Edward Mortimer, son of Joan of Acre by her second husband, was buried in this church by the side of his mother. Further celebrity was given to the friars' church by the burial, before the high altar, after long delay, of the body of Lionel, duke of Clarence and earl of Ulster, son of Edward III. He died at Alba Pompeia, Piedmont, in 1368, and was first buried at Pavia. Eventually the body was exhumed and re-interred in this chancel. The sum of ten marks was paid to the prior and brethren, in the chapter-house, on 12 September, 1377, for their share in the funeral expenses. (fn. 17)

In 1373, a dispute that had arisen between the Austin Friars of Clare and of Orford, as to the seeking alms in the Isle of Mersea and other places, was settled at the provincial chapter held in August at Newcastle-on-Tyne; the upper gate of Colchester was to be a bound between the two houses. (fn. 18) A similar difference between the Austin Friars of Clare and Thetford was settled in 1388, when a list of the parishes where they might severally visit and seek for alms was drawn up. (fn. 19)

On St. Agatha's Day (5 February), 1380, William, bishop of Pismon, suffragan of the bishop of Norwich, dedicated the new cemetery without the walls of the church, extending from the west gate to the footbridge to the castle, together with the re-built cloister and chapter-house. (fn. 20) William, bishop of Norwich in 1381, granted twenty days' indulgence from enjoined penance to those contributing to the fabric. (fn. 21)

Robert, bishop of London, in a communication to the prior of the Austins of Clare, withdrew the excommunication of Sir Thomas Mortimer, knt., who with his assistants had dragged out from the friary church one John de Quinton, who had escaped there for a certain theft, thus violating sanctuary; provided that Sir Thomas, on the first Sunday in Lent, after evensong, came to the church bareheaded and barefooted, carrying a taper, and presented both the taper and a silk cloth valued at £3, at the altar. (fn. 22)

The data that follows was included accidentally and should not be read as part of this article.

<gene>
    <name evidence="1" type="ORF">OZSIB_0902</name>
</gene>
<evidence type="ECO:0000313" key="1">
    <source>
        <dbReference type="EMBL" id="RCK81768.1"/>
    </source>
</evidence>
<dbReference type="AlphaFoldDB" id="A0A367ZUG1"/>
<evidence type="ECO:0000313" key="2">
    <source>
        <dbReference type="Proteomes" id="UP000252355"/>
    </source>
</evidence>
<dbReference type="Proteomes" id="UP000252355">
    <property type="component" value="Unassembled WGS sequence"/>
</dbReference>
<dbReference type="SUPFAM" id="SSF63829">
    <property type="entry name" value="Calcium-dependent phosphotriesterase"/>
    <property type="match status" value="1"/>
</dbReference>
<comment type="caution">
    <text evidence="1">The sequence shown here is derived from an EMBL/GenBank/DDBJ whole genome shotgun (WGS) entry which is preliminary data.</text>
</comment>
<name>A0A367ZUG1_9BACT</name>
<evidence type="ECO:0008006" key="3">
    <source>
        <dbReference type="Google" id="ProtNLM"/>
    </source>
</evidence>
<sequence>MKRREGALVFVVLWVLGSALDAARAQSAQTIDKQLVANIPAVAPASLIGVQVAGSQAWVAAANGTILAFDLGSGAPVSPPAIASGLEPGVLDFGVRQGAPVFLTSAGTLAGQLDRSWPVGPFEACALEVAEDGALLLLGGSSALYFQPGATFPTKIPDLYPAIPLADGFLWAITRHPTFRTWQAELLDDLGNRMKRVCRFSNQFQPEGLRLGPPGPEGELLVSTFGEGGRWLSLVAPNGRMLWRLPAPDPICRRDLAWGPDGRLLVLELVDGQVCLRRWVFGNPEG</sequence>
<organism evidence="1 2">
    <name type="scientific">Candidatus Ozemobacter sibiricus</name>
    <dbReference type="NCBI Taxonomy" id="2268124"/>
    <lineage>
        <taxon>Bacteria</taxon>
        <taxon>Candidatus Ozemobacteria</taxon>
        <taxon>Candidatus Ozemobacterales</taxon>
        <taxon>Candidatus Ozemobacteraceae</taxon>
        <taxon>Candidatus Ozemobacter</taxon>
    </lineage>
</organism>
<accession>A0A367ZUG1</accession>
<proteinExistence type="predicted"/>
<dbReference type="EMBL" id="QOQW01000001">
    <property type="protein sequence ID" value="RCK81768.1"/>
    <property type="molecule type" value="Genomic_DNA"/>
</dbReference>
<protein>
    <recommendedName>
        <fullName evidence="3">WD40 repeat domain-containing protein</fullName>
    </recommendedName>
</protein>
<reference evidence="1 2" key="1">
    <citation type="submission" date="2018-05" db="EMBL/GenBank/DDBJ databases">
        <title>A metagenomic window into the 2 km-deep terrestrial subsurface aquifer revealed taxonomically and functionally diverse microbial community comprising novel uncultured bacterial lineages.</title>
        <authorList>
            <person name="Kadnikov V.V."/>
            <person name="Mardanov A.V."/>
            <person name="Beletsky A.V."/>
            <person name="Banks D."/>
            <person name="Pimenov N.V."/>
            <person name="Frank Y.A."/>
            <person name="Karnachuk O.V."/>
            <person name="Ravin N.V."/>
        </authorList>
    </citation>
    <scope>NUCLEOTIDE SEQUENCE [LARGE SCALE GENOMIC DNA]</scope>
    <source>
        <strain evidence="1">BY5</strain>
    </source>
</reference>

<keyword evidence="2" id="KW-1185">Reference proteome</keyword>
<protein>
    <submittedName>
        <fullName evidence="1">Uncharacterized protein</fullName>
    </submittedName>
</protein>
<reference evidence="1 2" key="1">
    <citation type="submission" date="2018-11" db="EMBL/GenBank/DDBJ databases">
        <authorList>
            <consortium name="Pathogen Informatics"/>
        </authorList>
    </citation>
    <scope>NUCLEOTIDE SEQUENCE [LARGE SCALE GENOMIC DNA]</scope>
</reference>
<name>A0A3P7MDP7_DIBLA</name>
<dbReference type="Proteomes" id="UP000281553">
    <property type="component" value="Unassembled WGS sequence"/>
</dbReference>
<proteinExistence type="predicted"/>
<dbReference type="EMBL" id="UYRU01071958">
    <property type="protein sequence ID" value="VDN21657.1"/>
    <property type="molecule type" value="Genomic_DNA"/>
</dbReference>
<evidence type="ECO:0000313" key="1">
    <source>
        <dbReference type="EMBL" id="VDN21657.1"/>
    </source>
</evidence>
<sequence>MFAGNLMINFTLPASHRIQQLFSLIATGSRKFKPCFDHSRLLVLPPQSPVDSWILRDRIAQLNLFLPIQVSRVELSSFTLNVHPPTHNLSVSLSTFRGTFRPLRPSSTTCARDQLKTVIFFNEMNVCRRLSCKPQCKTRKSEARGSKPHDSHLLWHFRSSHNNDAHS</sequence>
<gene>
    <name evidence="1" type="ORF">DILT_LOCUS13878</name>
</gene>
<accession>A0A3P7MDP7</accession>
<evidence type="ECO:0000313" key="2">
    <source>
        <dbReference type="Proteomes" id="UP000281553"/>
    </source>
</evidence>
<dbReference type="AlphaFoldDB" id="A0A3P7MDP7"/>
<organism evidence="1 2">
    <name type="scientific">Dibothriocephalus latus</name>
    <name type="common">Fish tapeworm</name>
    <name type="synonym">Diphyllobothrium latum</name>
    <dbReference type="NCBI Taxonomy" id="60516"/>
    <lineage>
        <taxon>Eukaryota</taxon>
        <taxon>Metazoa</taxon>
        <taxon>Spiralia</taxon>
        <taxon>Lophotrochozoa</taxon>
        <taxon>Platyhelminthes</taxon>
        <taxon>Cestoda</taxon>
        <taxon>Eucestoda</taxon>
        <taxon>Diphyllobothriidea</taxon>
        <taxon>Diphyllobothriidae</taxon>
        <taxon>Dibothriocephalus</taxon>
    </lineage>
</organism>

Weever printed in 1631 a curious rhymed descent of the lords of Clare, in both Latin and English, from a roll which was then in the possession of his friend the Windsor herald. (fn. 23) A drawing at the head of the roll shows a table tomb, on the one side an Austin friar and on the other a civilian, engaged in conversation. The heading to this rhymed descent is:—

This Dialogue betwix a Secular as asking, and a Frere answerying at the grave of Dame Johan of Acres shewith a lyneal descent of the lordis of the honoure of Clare, fro the tyme of the fundation of the Freeris in the same honoure, the yere of our Lord MCCXLVIII unto the first day of May the year MCCCLVI.

A MS. of Robert Aske's, temp. Henry VIII, gives:

The names of the nobles buried in the Frere Augustyn's of Clare. Sir Richard Erle of Clare; Lionell Duke of Clarence; Dame Joan of Acres; Sir Edmond Montbermer, son of the said Joane; John Weyburgh; Dame Alice Spencer; Willm. Goldryche; Sir John Beauchamp, knight; John Newbury, esquire; Willm. Capel and Elianor his wyfe; Kempe, esquire; Robert Butterwyke, Esquire; the Lady Margarete Scrope, daughter of Westmoreland; Joan Candyssle, daughter of Clofton; Dame Alianor Wynkeferry, Sir Edmund, last of the Mortimers, Erle of Marche, Sir Thomas Gily and his furste wyfe; Lucy, wife of Walter Clofton; Sir Thomas Clofton and Ada his wyfe. (fn. 24)